Volcano Launches Deadly Tsunami

It came without warning Saturday night. Within seconds, hundreds of lives were gone and hundreds more went missing as a deadly tsunami struck the western coasts of both Java and Sumatra.

Many of the affected areas are popular weekend getaways for residents of Jakarta, but foreigners were also visiting the area over the long holiday weekend. At least 373 people were killed almost 14 years to the day after the Boxer Day Tsunami in 2004, (which killed more than 230,000 people throughout an even broader region just north of Krakatau). At least 558 houses were destroyed, while nine hotels, 60 restaurants and 350 boats were heavily damaged. No foreigners had been reported killed or injured.

The deadly tsunami in Indonesia was triggered by a chunk of the Krakatau volcano slipping into the ocean. It appears that recent eruptions on Krakatau (or Anak Krakatau—child of Krakatau) caused a buildup of undersea lava that broke loose and caused a massive undersea landslide, which caused a massive upheaval of water. Images captured by the European Space Agency’s Sentinel-1 satellite showed a large portion of the southern flank of the volcano had slid off into the ocean, scientists said.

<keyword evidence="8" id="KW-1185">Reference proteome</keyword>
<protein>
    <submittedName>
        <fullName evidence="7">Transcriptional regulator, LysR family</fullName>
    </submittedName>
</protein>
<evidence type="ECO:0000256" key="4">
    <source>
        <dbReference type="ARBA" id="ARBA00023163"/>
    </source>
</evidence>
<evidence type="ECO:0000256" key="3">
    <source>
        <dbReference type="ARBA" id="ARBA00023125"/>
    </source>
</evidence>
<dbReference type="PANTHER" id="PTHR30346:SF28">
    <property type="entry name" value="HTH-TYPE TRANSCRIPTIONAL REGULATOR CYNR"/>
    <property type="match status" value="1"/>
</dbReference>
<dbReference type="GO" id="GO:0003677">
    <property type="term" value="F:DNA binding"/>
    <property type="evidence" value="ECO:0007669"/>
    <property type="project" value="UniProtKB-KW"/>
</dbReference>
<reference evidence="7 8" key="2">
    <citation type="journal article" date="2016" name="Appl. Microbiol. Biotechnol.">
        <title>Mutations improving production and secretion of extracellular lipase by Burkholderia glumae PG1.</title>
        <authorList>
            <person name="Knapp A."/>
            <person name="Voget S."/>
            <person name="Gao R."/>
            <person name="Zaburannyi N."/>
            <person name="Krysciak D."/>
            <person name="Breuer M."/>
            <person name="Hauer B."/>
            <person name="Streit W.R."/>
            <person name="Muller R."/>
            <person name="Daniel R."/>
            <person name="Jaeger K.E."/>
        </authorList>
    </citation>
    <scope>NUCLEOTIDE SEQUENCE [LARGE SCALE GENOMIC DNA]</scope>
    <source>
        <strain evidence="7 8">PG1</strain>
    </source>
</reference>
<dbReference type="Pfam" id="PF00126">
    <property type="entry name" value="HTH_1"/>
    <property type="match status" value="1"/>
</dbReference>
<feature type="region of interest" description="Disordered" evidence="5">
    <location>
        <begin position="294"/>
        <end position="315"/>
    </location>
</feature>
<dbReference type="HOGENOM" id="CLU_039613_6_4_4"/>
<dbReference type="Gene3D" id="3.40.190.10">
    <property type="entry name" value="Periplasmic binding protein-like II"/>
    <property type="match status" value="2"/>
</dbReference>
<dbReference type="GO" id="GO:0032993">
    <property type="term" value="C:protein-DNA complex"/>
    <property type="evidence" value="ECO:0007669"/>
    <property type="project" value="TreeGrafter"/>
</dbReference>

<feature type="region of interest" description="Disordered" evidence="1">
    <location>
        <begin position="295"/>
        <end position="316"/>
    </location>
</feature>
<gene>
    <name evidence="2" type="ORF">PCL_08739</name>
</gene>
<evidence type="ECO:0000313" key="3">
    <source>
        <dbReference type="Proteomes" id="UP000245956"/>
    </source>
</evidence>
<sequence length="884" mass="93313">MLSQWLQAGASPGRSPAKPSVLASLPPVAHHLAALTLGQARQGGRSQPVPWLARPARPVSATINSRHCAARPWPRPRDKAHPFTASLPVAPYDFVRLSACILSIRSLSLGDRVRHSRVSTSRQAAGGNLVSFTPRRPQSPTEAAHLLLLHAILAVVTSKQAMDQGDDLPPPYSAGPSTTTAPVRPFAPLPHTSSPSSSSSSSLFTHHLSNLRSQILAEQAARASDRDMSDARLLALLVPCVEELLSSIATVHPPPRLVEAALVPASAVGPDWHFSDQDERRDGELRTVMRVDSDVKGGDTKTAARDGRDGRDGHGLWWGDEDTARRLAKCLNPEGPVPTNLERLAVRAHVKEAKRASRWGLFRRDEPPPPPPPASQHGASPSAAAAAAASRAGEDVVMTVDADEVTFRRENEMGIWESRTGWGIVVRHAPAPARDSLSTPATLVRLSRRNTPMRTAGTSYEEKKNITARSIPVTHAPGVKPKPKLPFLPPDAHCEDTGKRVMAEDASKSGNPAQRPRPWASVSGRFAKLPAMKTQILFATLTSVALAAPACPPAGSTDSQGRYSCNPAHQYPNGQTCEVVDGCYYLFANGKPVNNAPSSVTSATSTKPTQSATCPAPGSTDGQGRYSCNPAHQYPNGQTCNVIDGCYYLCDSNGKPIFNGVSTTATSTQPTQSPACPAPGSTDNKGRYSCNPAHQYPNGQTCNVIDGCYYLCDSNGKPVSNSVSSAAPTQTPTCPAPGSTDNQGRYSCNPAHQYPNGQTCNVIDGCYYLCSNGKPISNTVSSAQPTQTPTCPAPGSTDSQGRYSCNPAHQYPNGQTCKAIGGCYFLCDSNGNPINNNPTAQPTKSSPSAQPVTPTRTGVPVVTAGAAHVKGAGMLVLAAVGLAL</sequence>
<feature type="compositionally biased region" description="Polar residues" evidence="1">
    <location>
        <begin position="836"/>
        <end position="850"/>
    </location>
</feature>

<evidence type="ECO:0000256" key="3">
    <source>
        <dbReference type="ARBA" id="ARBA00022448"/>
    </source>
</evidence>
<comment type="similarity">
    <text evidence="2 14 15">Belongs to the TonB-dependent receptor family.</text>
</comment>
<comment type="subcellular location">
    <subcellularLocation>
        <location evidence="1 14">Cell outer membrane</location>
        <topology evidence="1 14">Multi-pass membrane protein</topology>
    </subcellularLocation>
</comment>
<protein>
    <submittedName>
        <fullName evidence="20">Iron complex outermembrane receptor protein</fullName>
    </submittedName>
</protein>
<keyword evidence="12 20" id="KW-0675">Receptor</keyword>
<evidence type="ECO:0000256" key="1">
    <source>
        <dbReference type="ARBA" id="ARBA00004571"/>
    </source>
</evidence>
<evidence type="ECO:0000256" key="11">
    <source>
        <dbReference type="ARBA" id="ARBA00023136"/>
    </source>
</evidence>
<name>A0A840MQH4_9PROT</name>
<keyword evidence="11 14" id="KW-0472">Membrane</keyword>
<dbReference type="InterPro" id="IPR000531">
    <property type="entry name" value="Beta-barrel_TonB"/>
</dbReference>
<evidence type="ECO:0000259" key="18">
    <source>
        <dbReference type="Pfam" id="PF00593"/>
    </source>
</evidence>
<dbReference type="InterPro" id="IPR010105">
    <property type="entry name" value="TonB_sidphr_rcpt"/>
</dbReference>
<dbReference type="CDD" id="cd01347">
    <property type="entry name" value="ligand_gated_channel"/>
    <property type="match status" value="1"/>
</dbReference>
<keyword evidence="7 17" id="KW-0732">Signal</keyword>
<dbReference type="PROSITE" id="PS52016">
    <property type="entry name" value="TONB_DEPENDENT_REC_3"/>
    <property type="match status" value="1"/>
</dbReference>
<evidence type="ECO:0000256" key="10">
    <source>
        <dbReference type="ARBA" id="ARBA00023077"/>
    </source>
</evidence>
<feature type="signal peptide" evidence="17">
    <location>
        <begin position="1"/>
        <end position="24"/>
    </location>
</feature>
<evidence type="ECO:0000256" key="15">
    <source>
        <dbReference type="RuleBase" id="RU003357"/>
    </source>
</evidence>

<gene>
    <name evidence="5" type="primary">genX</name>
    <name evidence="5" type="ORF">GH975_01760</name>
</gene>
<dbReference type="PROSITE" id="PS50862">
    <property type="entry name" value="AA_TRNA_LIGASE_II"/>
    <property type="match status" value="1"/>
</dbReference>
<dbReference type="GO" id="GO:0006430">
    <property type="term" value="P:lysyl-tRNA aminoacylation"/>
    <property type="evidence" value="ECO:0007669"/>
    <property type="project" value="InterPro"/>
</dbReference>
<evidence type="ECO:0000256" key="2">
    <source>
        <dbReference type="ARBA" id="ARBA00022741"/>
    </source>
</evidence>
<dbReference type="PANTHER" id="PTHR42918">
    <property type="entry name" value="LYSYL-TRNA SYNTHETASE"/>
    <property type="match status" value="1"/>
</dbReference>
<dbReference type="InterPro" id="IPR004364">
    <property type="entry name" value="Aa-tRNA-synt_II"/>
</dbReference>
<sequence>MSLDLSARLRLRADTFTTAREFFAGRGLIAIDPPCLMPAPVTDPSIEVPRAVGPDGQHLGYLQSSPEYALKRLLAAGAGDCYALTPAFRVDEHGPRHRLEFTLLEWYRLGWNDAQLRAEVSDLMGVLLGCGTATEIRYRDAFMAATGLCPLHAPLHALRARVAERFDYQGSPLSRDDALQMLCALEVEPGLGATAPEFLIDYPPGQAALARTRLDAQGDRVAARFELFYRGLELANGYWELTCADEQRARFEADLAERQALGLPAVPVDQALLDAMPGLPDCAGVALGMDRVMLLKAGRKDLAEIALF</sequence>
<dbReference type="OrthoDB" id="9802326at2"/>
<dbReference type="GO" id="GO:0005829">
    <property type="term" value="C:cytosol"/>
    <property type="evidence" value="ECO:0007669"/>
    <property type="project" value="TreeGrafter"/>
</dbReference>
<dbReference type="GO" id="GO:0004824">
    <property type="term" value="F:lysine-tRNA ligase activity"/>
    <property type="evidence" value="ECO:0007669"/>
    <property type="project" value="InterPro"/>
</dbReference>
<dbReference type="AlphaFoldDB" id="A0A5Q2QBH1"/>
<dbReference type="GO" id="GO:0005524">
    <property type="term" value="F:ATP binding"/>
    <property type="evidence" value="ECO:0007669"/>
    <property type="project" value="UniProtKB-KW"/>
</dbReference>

anak krakatau Indonesia volcano

Indonesia’s early warning system monitors earthquakes, but not undersea landslides and volcanic eruptions, which can generate deadly waves. There hasn’t been an operational tsunami warning system since 2012. The waves destroyed hundreds of buildings, sweeping away cars and uprooting trees in several popular tourist destinations on both sides of the Sunda Strait.

Authorities have warned local residents to stay tuned and to stay away from the coastal areas in the region because the volcano is still active and it could trigger another tsunami.

Indonesia is prone to tsunamis because it is on the Ring of Fire – the line of frequent earthquakes and volcanic eruptions that circles the Pacific Rim. In September, more than 2,000 people died when a powerful earthquake struck just off the central Indonesian island of Sulawesi, setting off a tsunami that engulfed the coastal city of Palu. A large earthquake hit Lombok last August. It killed more than 500 people, but it did not generate tsunamis, so Indonesians are accustomed to frequent geologic activity.

Krakatau reemerged in 1927 from the caldera that was formed during the volcano’s massive eruption in 1883, which killed more than 40,000 people. It has been active and deadly for the past 30 years. A constant flow of lava has helped the volcano rise from the sea again.

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